What We Learned From The Fire In Paris
On Tuesday, wealthy donors pledged hundreds of millions of euros to aid the reconstruction of the iconic Notre Dame Cathedral in Paris after a fire engulfed the structure on Monday.
France’s president, Emmanuel Macron, also promised a reconstruction effort and to "build the cathedral of Notre Dame even more beautiful than it was” in as little as five years.
According to news sources, fire fighters were able to quash the flames before it completely destroyed the building. Large parts of it remain untouched, although there is the possibility of damage from smoke and heat. Most of the “precious treasures”, including the crown of thorns and the tunic of Saint Louis, have been saved and will be transferred to the Louvre.
The Pope has sent his prayers.
By Tuesday, a few of the richest families in the world pledged over 700 million euros to rebuild the cathedral. François-Henri Pinault, CEO and chairman of luxury brand Kering (Balenciaga, Saint Laurent, Alexander McQueen and Gucci) has pledged 100 million euros. Bernard Arnault, CEO of luxury group LVMH (Louis Vuitton, Christian Dior, Dom Perignon Champagne and Sephora), followed up with a donation of 200 million euros. The Bettencourt Meyers family, L’Oreal, has also promised 200 million euros to the reconstruction project. The CEO of the French energy company, Total, pledged 100 million euros. And the list continues.
The Notre Dame Cathedral was already undergoing restoration, which is one theory as to why the building possibly caught on fire. It was an alleged $6 million project that was meant to improve parts of the centuries-old building. According to some estimates, a complete renovation would cost $180 million. Luckily, many of the iconic parts, like copper statues at the base of the spire, had been removed days before the fire. Largely, it seems to be the roof and spire that were destroyed, all made from wood. Most of the building is made from stone and, according to some experts, that part appears to be intact. However, we still await the final tally of damages.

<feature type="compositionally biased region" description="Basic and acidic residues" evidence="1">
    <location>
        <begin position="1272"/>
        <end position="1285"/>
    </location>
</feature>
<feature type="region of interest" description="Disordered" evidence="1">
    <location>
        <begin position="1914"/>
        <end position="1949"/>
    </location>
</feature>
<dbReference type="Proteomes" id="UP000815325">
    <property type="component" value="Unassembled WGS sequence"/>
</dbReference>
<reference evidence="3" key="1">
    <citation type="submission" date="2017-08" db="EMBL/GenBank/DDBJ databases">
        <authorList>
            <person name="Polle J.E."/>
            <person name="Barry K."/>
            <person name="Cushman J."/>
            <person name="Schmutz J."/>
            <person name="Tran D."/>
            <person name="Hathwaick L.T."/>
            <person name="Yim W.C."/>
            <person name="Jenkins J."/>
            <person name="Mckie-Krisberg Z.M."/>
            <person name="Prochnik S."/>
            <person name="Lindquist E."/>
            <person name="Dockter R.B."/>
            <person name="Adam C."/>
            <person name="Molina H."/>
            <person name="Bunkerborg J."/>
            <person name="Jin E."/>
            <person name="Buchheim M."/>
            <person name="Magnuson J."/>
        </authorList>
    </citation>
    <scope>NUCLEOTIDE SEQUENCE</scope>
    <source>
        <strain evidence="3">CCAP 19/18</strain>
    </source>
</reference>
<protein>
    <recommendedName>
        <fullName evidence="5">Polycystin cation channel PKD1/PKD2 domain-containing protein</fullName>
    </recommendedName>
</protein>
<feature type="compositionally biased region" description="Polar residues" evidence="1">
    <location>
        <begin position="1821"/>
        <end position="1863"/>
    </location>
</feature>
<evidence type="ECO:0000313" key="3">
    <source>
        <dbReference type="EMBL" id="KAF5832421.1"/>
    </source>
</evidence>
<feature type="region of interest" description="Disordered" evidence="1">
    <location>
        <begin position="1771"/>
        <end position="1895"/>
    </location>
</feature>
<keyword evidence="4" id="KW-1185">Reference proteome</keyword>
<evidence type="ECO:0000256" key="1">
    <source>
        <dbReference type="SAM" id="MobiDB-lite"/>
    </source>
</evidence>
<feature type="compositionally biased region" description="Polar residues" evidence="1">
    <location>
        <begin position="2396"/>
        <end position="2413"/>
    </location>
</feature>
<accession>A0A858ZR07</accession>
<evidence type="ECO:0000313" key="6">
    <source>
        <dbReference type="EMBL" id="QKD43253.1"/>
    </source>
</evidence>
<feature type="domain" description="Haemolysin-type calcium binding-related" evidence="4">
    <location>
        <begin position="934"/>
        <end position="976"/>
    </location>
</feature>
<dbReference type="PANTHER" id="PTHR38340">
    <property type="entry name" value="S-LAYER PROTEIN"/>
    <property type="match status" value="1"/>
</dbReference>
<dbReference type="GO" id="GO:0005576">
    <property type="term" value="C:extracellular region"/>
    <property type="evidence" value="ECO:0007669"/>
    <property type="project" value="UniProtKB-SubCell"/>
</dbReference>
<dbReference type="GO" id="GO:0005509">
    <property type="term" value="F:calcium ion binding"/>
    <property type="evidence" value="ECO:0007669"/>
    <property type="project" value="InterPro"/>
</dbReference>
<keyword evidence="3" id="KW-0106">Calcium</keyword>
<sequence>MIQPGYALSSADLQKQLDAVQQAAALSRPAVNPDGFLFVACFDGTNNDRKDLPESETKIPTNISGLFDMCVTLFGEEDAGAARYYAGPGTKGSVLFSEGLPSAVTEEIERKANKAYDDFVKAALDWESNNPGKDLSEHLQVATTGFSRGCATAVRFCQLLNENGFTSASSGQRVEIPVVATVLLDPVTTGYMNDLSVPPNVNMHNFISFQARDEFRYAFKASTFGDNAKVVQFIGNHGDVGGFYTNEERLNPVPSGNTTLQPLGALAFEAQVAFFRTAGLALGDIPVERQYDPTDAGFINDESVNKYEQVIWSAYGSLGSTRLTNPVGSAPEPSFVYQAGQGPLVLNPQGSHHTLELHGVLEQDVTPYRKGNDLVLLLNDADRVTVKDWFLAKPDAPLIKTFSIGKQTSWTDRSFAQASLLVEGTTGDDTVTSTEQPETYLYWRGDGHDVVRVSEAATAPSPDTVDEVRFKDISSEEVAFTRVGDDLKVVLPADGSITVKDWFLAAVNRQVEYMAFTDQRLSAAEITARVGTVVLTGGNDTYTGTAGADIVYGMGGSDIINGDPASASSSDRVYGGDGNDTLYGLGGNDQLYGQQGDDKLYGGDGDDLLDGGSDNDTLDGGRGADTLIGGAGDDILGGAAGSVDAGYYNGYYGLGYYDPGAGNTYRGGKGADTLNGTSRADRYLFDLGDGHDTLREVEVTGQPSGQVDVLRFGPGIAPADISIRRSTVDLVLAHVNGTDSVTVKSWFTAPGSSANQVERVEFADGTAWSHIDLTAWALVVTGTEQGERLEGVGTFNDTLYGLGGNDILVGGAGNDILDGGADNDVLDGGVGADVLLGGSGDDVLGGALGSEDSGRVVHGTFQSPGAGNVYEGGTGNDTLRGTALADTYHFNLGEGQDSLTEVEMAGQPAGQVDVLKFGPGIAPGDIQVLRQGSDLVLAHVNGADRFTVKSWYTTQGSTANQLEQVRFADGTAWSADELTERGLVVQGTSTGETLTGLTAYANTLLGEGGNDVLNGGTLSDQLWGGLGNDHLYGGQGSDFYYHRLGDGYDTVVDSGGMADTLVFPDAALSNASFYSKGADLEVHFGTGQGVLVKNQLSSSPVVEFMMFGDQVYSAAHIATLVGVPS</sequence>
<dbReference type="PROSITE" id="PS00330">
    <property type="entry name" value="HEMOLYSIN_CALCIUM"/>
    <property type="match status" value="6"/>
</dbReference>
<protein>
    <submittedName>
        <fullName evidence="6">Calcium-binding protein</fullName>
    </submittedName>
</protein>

It is uncertain how much time and money will be needed to repair the architectural masterpiece. It could take more than the 5 years that has been promised by Emmanuel Macron.
Nevertheless, within moments, 24-hours actually, a few billionaire families scraped together hundreds of millions of euros to address a catastrophic fire that provides locals and tourists a glimpse into the lavish jewel of medieval, Gothic architecture. Before we applaud the selfless acts of generosity, the urgency of which the funding has poured in has left some feeling underwhelmed at the gesture.
We have just over a decade to seriously address climate change and rising global temperatures. Increasing storms, droughts and extreme weather patterns have caused thousands of protesters to take to the streets in London, UK. Hundreds of them have been arrested for disrupting everyday life of everyday urban dwellers.
The planet is on fire. Everywhere, extreme weather has created conditions where wildfire and drought have affected hundreds of thousands, if not millions, of people. And although it could be argued that the fire at Notre Dame is a visible problem with a concrete solution, it is just that: A thing. It is a brick-and-mortar structure that merely adds to our overall cultural understanding. And so does the disproportionate allocation of funding. It is telling that the affluent are able and willing to spare a few million bucks for a beautiful piece of art over saving hundreds of thousands, if not millions, if not billions of lives by contributing to a larger cause such as climate change or homelessness.
What will successive generations say over this act? That our well-to-do members of society chose a building, a symbol of decadence during a time of great inequality, over current socioeconomic improvements, over addressing climate change, over real challenges that will affect all generations to come, rich and poor alike. If we do not act with the same urgency over our planet on fire, if we do not act with the same urgency at addressing a global housing crisis, there will be no successive generations to enjoy our cultural and architectural achievements of the past.